The next one, the second outer block prints 2 which is then succeeded by the outer block which prints 1. The automatic variables are initialized properly; else you will get undefined values as the compiler does not give them an initial value.
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2. Register Storage Classes in C
The variables belonging to a register storage class are equivalent to auto in C but are stored in CPU registers and not in the memory, hence the name. They are the ones accessed frequently. The register specifier is used to declare the variable of the register storage class. Variables of a register storage class are local to the block where they are defined and destroyed when the block ends.
A Simple Program Showing Register Storage Classes:
register int i = 10;
int *p = &i; //error: address of register variable requested
printf(“Value of i: %d”, *p);
printf(“Address of i: %u”, p);
In the above program, the code tries to get the address of variable i into the pointer variable p but as i is declared as a register variable, the code won’t compile and will display the error ” Error: address of register variable requested”.
Only certain types of variables are placed into registers. Register variables are not given an initial value by the compiler.
3. Static Storage Classes in C
The visibility of static variables is zero outside their function or file, but their values are maintained between calls. The variables with static storage class are declared with the static specifier. Static variables are within a function or file. The static specifier works differently with local and global variables.
A static storage class will instruct a compiler for keeping the local variable existing during the span of a program in place of creating and then destroying the same every time the scope arises around it. Thus, making all local variables static will allow the maintenance of the values between all function calls.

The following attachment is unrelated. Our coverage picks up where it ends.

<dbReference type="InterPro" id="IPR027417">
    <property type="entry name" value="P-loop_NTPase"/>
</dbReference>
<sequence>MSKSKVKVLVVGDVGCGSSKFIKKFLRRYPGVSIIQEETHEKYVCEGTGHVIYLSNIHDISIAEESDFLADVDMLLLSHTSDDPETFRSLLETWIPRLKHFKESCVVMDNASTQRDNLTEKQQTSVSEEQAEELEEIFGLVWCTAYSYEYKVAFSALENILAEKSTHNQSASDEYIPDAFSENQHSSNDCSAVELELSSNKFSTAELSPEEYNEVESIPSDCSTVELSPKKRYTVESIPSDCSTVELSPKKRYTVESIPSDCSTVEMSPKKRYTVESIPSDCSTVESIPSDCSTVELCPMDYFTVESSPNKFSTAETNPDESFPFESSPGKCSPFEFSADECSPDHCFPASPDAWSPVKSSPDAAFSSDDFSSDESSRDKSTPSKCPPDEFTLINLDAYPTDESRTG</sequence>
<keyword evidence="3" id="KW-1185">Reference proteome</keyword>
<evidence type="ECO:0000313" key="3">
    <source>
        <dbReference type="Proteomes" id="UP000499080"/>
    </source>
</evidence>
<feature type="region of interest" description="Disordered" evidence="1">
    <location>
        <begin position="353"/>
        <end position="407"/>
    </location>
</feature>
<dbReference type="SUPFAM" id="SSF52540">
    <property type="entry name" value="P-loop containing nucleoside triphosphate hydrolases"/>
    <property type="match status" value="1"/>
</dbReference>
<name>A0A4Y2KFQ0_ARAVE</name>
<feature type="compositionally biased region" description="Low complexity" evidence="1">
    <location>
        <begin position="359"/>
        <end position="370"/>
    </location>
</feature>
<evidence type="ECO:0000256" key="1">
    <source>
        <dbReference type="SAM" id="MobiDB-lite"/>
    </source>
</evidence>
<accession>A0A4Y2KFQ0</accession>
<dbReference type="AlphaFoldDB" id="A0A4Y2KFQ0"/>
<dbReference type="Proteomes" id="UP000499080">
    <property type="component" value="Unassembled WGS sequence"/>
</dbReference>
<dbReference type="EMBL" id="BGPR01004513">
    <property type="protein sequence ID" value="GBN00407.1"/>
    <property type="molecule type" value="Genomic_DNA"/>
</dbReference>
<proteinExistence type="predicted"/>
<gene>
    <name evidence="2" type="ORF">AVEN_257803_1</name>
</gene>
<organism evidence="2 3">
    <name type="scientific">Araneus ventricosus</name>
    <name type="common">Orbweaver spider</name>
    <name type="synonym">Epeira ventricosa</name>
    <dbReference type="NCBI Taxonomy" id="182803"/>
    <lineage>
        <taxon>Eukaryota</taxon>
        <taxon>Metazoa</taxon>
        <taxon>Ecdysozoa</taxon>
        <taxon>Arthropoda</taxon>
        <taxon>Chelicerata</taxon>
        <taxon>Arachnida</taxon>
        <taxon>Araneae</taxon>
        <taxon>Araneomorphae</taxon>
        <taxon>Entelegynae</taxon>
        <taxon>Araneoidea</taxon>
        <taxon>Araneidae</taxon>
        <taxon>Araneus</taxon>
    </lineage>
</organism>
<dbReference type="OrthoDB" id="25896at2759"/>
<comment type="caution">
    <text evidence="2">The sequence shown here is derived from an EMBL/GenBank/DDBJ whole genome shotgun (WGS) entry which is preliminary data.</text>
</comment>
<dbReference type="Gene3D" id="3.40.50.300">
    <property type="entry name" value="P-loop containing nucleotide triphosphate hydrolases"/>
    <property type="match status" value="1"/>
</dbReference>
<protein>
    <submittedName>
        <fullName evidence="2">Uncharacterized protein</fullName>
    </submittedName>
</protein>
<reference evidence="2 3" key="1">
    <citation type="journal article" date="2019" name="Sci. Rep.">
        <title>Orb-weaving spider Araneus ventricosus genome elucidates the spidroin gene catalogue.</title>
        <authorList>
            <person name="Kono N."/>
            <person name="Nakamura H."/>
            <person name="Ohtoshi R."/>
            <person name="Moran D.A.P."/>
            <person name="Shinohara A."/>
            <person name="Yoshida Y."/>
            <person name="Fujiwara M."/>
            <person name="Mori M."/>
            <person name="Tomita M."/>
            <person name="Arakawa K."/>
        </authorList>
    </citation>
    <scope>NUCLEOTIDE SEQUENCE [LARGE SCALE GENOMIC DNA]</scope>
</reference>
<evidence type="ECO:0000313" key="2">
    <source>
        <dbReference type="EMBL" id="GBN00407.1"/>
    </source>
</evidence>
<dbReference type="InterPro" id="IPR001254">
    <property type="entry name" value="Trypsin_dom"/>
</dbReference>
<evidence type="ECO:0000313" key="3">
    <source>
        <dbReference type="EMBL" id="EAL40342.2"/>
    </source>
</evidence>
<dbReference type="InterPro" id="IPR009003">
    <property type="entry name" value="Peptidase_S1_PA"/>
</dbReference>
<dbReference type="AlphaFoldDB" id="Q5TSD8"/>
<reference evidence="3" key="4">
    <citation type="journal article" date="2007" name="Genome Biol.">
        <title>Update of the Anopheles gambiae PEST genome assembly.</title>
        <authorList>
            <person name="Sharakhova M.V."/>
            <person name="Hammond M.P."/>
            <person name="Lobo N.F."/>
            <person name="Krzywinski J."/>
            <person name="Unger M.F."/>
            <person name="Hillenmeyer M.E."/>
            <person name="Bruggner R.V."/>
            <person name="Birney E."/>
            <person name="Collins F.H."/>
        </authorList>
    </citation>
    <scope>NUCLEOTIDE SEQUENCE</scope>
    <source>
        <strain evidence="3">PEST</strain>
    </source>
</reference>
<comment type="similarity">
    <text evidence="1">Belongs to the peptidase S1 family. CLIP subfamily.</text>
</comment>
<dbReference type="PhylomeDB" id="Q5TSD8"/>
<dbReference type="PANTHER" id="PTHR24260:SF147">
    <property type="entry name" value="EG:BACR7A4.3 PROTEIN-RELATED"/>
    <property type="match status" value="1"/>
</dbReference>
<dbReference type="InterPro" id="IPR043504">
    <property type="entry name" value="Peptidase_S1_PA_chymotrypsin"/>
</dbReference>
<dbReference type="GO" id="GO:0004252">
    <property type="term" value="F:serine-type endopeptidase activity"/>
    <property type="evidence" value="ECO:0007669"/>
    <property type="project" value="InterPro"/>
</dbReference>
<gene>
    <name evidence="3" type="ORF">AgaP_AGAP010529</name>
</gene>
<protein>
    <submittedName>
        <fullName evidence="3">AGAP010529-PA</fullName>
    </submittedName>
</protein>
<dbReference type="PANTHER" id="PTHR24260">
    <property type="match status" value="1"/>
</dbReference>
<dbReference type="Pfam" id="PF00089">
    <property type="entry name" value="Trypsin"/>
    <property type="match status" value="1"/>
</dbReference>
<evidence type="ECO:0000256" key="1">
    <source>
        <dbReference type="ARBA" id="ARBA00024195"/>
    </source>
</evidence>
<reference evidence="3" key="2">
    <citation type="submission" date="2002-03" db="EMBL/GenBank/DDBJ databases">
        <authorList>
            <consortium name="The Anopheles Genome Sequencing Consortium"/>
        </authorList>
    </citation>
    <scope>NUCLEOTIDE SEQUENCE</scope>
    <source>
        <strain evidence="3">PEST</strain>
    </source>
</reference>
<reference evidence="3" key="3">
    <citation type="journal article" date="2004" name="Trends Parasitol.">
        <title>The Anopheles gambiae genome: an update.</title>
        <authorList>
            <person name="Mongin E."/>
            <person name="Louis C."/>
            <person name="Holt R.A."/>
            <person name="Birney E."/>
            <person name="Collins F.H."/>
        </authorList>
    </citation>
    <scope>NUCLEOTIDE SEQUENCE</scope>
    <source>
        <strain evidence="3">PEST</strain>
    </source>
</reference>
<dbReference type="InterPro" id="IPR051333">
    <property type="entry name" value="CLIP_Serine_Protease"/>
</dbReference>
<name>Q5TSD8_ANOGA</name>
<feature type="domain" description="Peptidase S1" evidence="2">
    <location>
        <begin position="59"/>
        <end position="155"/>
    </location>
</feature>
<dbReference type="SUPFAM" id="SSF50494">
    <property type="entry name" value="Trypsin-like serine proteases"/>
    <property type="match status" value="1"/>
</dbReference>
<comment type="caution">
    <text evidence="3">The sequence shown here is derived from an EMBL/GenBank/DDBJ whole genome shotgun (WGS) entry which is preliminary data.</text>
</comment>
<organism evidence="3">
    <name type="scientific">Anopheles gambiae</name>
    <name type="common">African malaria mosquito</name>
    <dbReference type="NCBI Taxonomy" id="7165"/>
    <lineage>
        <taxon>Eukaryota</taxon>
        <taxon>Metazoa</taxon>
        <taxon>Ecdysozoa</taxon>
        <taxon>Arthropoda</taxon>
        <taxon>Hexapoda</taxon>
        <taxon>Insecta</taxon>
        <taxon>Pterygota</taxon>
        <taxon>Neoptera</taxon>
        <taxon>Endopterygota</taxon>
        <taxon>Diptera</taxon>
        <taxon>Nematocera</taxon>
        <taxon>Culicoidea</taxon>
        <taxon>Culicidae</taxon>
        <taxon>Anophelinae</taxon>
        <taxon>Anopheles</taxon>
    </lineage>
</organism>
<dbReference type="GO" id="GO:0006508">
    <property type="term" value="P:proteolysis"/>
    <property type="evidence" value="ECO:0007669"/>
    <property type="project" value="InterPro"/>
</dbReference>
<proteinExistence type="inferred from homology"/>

A static modifier gets applied to all global variables. Once done, this causes that particular variable scope restriction to a file where the same is declared.
The static specifier in programming works differently with both local and global variables. Take a look below to understand the static storage class in c.
Simple Programs Showing Static Storage Classes with Local and Global Variables:
i. Local Variable
static int i;
static int i = 1;
printf(“%d “, i);
The output of the Program:
When a local variable is defined by a static specifier, inside a function or block, permanent storage space is created in the compiler. The static local variable is visible to the function or block where it is specified and retains its value between the function calls. In the above program, the static variable i is defined at two places in two blocks inside the staticDemo()function. staticDemo() is called two in the main function. In the next call, the static variables retain their old values and need not be initialized again.
ii. Global Variable
static int gInt = 1;
static void staticDemo()
static int i;
printf(“%d “, i);
The output of the Program:
Static variables need to be initialized only once in a program and they are retained throughout the lifetime. They have a default initial value of zero.
When a global variable or function is defined by a static specifier, then that variable or function is known only to the file in which it is defined. For a global variable, other file routines cannot access and alter its contents as a static global variable has internal linkage. In the above program, the static global variable globalInt and a static function staticDemo(), are defined as static and they cannot be used outside the C file.
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4. External Storage Classes in C
External storage class variables or functions are declared by the ‘extern’ specifier. When a variable is declared with extern specifier, no storage is allotted to the variable and it is assumed that it has been already defined elsewhere in the program. With an extern specifier, the variable is not initialized. The reason why extern is used to specify a variable in a program to declare it with external linkage.
A Simple Program Showing External Storage Classes:
extern int i;
printf(“i: %d”, i);
int i = 1;